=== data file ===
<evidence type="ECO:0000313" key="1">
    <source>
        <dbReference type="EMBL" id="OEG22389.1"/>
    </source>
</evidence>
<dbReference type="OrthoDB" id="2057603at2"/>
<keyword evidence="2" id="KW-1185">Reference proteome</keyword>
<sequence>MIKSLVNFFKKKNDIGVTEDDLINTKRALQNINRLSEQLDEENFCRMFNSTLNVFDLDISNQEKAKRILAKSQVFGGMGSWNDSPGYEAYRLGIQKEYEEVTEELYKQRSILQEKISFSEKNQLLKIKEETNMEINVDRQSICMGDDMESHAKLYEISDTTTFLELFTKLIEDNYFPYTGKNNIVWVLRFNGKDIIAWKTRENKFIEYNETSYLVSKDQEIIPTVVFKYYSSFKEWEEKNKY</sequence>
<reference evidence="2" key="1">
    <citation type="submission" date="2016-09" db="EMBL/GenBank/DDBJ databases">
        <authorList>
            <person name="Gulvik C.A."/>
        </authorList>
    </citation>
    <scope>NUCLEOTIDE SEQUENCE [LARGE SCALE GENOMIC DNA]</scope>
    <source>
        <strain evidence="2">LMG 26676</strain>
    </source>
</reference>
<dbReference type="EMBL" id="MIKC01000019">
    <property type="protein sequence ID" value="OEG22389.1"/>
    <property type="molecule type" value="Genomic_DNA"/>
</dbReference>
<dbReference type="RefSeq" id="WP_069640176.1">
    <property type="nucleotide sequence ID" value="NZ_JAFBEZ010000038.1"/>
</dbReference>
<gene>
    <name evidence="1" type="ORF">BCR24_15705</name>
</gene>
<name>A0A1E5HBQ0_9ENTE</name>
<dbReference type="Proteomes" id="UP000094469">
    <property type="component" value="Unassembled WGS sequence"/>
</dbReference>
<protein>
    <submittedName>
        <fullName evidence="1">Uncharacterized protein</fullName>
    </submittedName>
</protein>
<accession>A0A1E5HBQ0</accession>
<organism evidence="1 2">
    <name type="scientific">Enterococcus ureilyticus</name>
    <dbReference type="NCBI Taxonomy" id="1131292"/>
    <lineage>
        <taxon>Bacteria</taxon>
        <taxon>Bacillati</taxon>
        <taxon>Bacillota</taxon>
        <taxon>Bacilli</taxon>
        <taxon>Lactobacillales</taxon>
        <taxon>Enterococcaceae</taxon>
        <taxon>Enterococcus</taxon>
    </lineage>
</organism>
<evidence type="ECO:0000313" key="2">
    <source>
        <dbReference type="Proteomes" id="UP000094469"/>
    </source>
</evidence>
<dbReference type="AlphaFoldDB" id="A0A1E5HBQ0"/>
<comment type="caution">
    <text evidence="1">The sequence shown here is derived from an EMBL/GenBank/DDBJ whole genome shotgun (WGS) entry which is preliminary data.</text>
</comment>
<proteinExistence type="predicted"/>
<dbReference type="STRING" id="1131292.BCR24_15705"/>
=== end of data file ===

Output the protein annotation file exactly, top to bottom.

<evidence type="ECO:0000313" key="1">
    <source>
        <dbReference type="EMBL" id="OEG22389.1"/>
    </source>
</evidence>
<dbReference type="OrthoDB" id="2057603at2"/>
<keyword evidence="2" id="KW-1185">Reference proteome</keyword>
<sequence>MIKSLVNFFKKKNDIGVTEDDLINTKRALQNINRLSEQLDEENFCRMFNSTLNVFDLDISNQEKAKRILAKSQVFGGMGSWNDSPGYEAYRLGIQKEYEEVTEELYKQRSILQEKISFSEKNQLLKIKEETNMEINVDRQSICMGDDMESHAKLYEISDTTTFLELFTKLIEDNYFPYTGKNNIVWVLRFNGKDIIAWKTRENKFIEYNETSYLVSKDQEIIPTVVFKYYSSFKEWEEKNKY</sequence>
<reference evidence="2" key="1">
    <citation type="submission" date="2016-09" db="EMBL/GenBank/DDBJ databases">
        <authorList>
            <person name="Gulvik C.A."/>
        </authorList>
    </citation>
    <scope>NUCLEOTIDE SEQUENCE [LARGE SCALE GENOMIC DNA]</scope>
    <source>
        <strain evidence="2">LMG 26676</strain>
    </source>
</reference>
<dbReference type="EMBL" id="MIKC01000019">
    <property type="protein sequence ID" value="OEG22389.1"/>
    <property type="molecule type" value="Genomic_DNA"/>
</dbReference>
<dbReference type="RefSeq" id="WP_069640176.1">
    <property type="nucleotide sequence ID" value="NZ_JAFBEZ010000038.1"/>
</dbReference>
<gene>
    <name evidence="1" type="ORF">BCR24_15705</name>
</gene>
<name>A0A1E5HBQ0_9ENTE</name>
<dbReference type="Proteomes" id="UP000094469">
    <property type="component" value="Unassembled WGS sequence"/>
</dbReference>
<protein>
    <submittedName>
        <fullName evidence="1">Uncharacterized protein</fullName>
    </submittedName>
</protein>
<accession>A0A1E5HBQ0</accession>
<organism evidence="1 2">
    <name type="scientific">Enterococcus ureilyticus</name>
    <dbReference type="NCBI Taxonomy" id="1131292"/>
    <lineage>
        <taxon>Bacteria</taxon>
        <taxon>Bacillati</taxon>
        <taxon>Bacillota</taxon>
        <taxon>Bacilli</taxon>
        <taxon>Lactobacillales</taxon>
        <taxon>Enterococcaceae</taxon>
        <taxon>Enterococcus</taxon>
    </lineage>
</organism>
<evidence type="ECO:0000313" key="2">
    <source>
        <dbReference type="Proteomes" id="UP000094469"/>
    </source>
</evidence>
<dbReference type="AlphaFoldDB" id="A0A1E5HBQ0"/>
<comment type="caution">
    <text evidence="1">The sequence shown here is derived from an EMBL/GenBank/DDBJ whole genome shotgun (WGS) entry which is preliminary data.</text>
</comment>
<proteinExistence type="predicted"/>
<dbReference type="STRING" id="1131292.BCR24_15705"/>